The fitness category excelled, with increased participation in nearly every measured subset. Dance, step and other choreographed exercise to music (7.0 percent); aquatic exercise (6.4 percent); rowing machine (5.9 percent); treadmill (5.7 percent) and yoga (5.0 percent) represented the greatest year-over-year growth. Institutional fitness equipment and consumer fitness product sales grew 3.8 percent and 3.1 percent respectively.

Team sports participation also increased. The growth in the category overall is attributed to traditional sports attracting more participants in 2019, namely basketball (2.9 percent), outdoor soccer (4.5 percent), flag football (3.2 percent) and volleyball (2.7 percent). While these mainstream sports drove total category growth, the research found only fewer than half of the 23 team sports measured increased participation.

The report examines industry trends around consumer behavior, inventory management, technology investments and the impact of increasing tariffs on sourcing decisions.

And most recently the Sports Events and Tourism Association (Sports ETA) released its State of the Industry Report that found that U.S. sports travelers, event organizers and venues spent a total of $45.1 billion in 2019, an increase of more than five percent from 2018. 

The study presents data quantifying the value of sports-related travel in the U.S. Conducted by Tourism Economics, an Oxford Economics company, the report incorporates data from Sports ETA with Longwoods International Travel Survey Data, Bureau of Economic Analysis and Labor Statistics data, U.S. Travel Association data and NCAA and annual sports attendance figures.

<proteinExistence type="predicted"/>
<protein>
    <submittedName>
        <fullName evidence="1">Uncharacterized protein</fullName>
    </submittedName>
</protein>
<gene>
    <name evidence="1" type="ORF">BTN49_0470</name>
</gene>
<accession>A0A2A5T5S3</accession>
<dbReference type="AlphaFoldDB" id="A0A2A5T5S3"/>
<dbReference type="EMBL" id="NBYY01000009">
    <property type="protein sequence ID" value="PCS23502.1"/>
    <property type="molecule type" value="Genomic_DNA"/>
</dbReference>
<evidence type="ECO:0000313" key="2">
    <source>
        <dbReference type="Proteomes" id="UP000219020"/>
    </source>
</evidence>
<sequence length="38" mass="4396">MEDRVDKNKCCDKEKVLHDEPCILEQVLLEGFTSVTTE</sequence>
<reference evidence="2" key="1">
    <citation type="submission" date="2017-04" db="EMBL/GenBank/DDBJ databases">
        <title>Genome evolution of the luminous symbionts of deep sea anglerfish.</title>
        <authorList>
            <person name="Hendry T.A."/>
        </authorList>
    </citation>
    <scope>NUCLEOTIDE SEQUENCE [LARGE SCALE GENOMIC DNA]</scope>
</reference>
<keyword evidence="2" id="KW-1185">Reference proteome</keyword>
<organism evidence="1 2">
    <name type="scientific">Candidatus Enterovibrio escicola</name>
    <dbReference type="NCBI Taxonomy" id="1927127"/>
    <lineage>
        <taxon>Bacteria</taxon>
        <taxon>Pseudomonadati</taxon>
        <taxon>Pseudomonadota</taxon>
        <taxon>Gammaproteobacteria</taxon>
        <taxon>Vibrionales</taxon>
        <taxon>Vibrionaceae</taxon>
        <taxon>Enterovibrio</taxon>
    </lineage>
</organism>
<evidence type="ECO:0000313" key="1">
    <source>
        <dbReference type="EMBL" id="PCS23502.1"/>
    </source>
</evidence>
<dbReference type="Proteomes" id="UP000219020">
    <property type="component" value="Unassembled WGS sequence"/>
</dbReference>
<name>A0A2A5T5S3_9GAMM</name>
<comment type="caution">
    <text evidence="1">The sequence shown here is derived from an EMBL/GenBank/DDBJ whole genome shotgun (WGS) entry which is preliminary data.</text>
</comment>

“This industry study will set a benchmark for the sports-related travel industry to use as we plan for a post-COVID-19 environment and sports-related travel returns,” said Al Kidd, president and CEO of Sports ETA. “While 2020s numbers will be severely affected by the pandemic, we expect the industry to bounce back once sports are able to resume.”

The report indicates $103.3 billion in direct, indirect and induced business sales, according to the 2019 State of the Sports Tourism Industry Report. The survey found that nearly 180 million people traveled to a U.S. sporting event in 2019, either as a spectator or participant. The sports tourism industry generated nearly 740,000 jobs over the year, including 410,000 direct and 328,000 indirect jobs.